- Last chance for the dad jokes: At Tribal Council, when Lindsay's talking about how "we're all sick" for playing such a physically grueling game, she says "We have really low lows" and the shot cuts to a headshot of Maryanne (who had a secret scene about breaking down from the elements ... this probably made more sense if that wasn't cut), and ... "crazy highs" [immediate cut to a headshot of Hai]. Really appreciate the editors getting their yuks in while they can here.

- Do or Die victim predicting: Unless production tweaked the odds of success in the contestants' favor (ha, not bloody likely), the 1-in-3 Do or Die twist is likely to take out whoever has the misfortune of being the first out of next week's immunity challenge. Given her quiet pre-merge edit and recent rise in prominence (not to mention the ultimate irony of her having won the two previous challenges), an obvious edit-based possible victim is Lindsay. Which would suck. Unless it's Maryanne, which would also be terrible, since she just talked about her idol find as a sign that she had done the morally correct thing playing her first one the previous night.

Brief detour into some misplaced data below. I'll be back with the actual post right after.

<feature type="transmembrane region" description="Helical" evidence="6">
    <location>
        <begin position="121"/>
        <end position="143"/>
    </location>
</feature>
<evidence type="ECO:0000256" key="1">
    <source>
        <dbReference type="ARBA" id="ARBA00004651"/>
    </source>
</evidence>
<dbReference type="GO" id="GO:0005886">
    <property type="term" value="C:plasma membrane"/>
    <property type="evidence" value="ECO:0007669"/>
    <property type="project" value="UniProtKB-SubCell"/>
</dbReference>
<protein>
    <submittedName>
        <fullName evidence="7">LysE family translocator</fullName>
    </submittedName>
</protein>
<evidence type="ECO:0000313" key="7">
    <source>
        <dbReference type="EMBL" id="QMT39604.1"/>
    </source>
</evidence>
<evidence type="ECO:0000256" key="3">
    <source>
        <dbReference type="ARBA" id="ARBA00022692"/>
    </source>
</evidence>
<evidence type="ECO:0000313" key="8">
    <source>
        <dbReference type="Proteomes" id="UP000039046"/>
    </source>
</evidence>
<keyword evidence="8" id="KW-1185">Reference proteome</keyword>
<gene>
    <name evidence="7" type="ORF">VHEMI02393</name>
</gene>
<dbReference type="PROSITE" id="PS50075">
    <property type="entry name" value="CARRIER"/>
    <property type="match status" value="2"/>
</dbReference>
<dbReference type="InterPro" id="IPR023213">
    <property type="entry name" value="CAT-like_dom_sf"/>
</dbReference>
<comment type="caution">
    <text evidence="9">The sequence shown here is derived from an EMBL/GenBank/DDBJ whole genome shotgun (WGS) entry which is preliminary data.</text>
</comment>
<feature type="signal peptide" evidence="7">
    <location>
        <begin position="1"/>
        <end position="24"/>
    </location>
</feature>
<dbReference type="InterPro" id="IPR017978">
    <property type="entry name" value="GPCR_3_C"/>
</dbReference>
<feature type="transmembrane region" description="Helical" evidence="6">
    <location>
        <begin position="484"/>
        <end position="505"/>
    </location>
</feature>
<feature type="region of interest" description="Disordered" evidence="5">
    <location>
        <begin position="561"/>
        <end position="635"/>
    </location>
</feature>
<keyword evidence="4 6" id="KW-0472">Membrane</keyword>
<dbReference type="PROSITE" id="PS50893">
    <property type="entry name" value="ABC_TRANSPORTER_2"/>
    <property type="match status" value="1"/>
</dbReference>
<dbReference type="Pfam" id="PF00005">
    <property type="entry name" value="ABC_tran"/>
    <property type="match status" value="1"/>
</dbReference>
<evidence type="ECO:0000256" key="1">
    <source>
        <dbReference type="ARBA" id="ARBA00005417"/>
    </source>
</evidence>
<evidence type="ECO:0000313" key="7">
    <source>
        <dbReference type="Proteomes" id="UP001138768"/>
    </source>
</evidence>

No matter who it is: this is an awful twist, in the most idiotic of spots in the game (final seven, one of the most crucial votes). Imagine having clawed your way up from the bottom, getting all the way to F7, putting together a game-changing plan to seize control of the game here ... only to have it immediately snuffed because one of your three allies (or you!) was out first in the IC, then guessed the wrong box. Stupid, stupid, stupid twist.

Jeff Pitman's recapsJeff Pitman is the founder of the True Dork Times, and probably should find better things to write about than Survivor. So far he hasn't, though. He's also responsible for the Survivometer, calendar, boxscores, and contestant pages, so if you want to complain about those, do so in the comments, or on twitter: @truedorktimes